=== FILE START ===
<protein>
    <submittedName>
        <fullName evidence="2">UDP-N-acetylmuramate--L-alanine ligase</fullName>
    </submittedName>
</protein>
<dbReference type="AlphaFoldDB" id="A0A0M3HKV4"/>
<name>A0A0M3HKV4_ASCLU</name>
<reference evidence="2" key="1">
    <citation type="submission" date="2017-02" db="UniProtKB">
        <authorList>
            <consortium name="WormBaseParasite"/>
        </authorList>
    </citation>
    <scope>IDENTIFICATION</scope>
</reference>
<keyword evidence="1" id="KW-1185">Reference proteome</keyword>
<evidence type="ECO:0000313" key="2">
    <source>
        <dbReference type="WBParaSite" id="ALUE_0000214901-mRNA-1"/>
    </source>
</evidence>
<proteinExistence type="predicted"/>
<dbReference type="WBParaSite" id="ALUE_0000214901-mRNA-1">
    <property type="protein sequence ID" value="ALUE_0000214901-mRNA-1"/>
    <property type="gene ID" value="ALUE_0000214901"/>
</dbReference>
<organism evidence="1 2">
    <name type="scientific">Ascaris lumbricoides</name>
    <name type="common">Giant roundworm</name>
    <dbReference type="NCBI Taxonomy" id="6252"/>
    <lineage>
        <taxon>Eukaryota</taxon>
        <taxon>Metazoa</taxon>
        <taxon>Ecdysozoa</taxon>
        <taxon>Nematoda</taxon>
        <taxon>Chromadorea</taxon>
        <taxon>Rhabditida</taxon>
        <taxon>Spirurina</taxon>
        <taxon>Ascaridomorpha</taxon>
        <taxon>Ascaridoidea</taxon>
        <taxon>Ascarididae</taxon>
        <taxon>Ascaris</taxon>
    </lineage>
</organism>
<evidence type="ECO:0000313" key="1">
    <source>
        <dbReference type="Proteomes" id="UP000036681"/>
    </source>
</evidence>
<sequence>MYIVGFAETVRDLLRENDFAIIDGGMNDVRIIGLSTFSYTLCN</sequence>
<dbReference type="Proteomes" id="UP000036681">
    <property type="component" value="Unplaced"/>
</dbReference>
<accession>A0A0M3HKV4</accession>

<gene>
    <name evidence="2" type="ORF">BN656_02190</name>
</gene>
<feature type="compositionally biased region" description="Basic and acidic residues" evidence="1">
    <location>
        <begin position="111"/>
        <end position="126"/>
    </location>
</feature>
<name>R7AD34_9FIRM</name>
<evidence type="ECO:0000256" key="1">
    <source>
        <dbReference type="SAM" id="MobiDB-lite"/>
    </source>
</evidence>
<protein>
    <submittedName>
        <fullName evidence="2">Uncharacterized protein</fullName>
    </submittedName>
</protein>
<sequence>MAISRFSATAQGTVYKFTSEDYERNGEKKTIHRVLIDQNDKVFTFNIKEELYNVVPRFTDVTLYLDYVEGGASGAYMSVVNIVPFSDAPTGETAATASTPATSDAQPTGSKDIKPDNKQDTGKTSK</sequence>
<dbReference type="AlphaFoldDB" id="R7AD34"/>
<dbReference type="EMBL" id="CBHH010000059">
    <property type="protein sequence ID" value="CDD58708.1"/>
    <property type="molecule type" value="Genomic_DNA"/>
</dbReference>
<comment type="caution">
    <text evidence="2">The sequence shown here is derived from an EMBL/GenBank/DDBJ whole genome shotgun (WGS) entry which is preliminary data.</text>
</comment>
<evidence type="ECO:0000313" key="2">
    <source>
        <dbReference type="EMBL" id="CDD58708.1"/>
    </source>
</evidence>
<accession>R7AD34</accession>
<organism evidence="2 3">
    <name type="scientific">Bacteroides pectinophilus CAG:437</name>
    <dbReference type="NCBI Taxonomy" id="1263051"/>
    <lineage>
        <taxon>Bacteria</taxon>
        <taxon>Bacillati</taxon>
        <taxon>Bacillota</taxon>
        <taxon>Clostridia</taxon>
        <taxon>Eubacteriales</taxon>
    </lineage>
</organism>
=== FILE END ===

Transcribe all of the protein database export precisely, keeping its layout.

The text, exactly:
<protein>
    <submittedName>
        <fullName evidence="2">UDP-N-acetylmuramate--L-alanine ligase</fullName>
    </submittedName>
</protein>
<dbReference type="AlphaFoldDB" id="A0A0M3HKV4"/>
<name>A0A0M3HKV4_ASCLU</name>
<reference evidence="2" key="1">
    <citation type="submission" date="2017-02" db="UniProtKB">
        <authorList>
            <consortium name="WormBaseParasite"/>
        </authorList>
    </citation>
    <scope>IDENTIFICATION</scope>
</reference>
<keyword evidence="1" id="KW-1185">Reference proteome</keyword>
<evidence type="ECO:0000313" key="2">
    <source>
        <dbReference type="WBParaSite" id="ALUE_0000214901-mRNA-1"/>
    </source>
</evidence>
<proteinExistence type="predicted"/>
<dbReference type="WBParaSite" id="ALUE_0000214901-mRNA-1">
    <property type="protein sequence ID" value="ALUE_0000214901-mRNA-1"/>
    <property type="gene ID" value="ALUE_0000214901"/>
</dbReference>
<organism evidence="1 2">
    <name type="scientific">Ascaris lumbricoides</name>
    <name type="common">Giant roundworm</name>
    <dbReference type="NCBI Taxonomy" id="6252"/>
    <lineage>
        <taxon>Eukaryota</taxon>
        <taxon>Metazoa</taxon>
        <taxon>Ecdysozoa</taxon>
        <taxon>Nematoda</taxon>
        <taxon>Chromadorea</taxon>
        <taxon>Rhabditida</taxon>
        <taxon>Spirurina</taxon>
        <taxon>Ascaridomorpha</taxon>
        <taxon>Ascaridoidea</taxon>
        <taxon>Ascarididae</taxon>
        <taxon>Ascaris</taxon>
    </lineage>
</organism>
<evidence type="ECO:0000313" key="1">
    <source>
        <dbReference type="Proteomes" id="UP000036681"/>
    </source>
</evidence>
<sequence>MYIVGFAETVRDLLRENDFAIIDGGMNDVRIIGLSTFSYTLCN</sequence>
<dbReference type="Proteomes" id="UP000036681">
    <property type="component" value="Unplaced"/>
</dbReference>
<accession>A0A0M3HKV4</accession>

<gene>
    <name evidence="2" type="ORF">BN656_02190</name>
</gene>
<feature type="compositionally biased region" description="Basic and acidic residues" evidence="1">
    <location>
        <begin position="111"/>
        <end position="126"/>
    </location>
</feature>
<name>R7AD34_9FIRM</name>
<evidence type="ECO:0000256" key="1">
    <source>
        <dbReference type="SAM" id="MobiDB-lite"/>
    </source>
</evidence>
<protein>
    <submittedName>
        <fullName evidence="2">Uncharacterized protein</fullName>
    </submittedName>
</protein>
<sequence>MAISRFSATAQGTVYKFTSEDYERNGEKKTIHRVLIDQNDKVFTFNIKEELYNVVPRFTDVTLYLDYVEGGASGAYMSVVNIVPFSDAPTGETAATASTPATSDAQPTGSKDIKPDNKQDTGKTSK</sequence>
<dbReference type="AlphaFoldDB" id="R7AD34"/>
<dbReference type="EMBL" id="CBHH010000059">
    <property type="protein sequence ID" value="CDD58708.1"/>
    <property type="molecule type" value="Genomic_DNA"/>
</dbReference>
<comment type="caution">
    <text evidence="2">The sequence shown here is derived from an EMBL/GenBank/DDBJ whole genome shotgun (WGS) entry which is preliminary data.</text>
</comment>
<evidence type="ECO:0000313" key="2">
    <source>
        <dbReference type="EMBL" id="CDD58708.1"/>
    </source>
</evidence>
<accession>R7AD34</accession>
<organism evidence="2 3">
    <name type="scientific">Bacteroides pectinophilus CAG:437</name>
    <dbReference type="NCBI Taxonomy" id="1263051"/>
    <lineage>
        <taxon>Bacteria</taxon>
        <taxon>Bacillati</taxon>
        <taxon>Bacillota</taxon>
        <taxon>Clostridia</taxon>
        <taxon>Eubacteriales</taxon>
    </lineage>
</organism>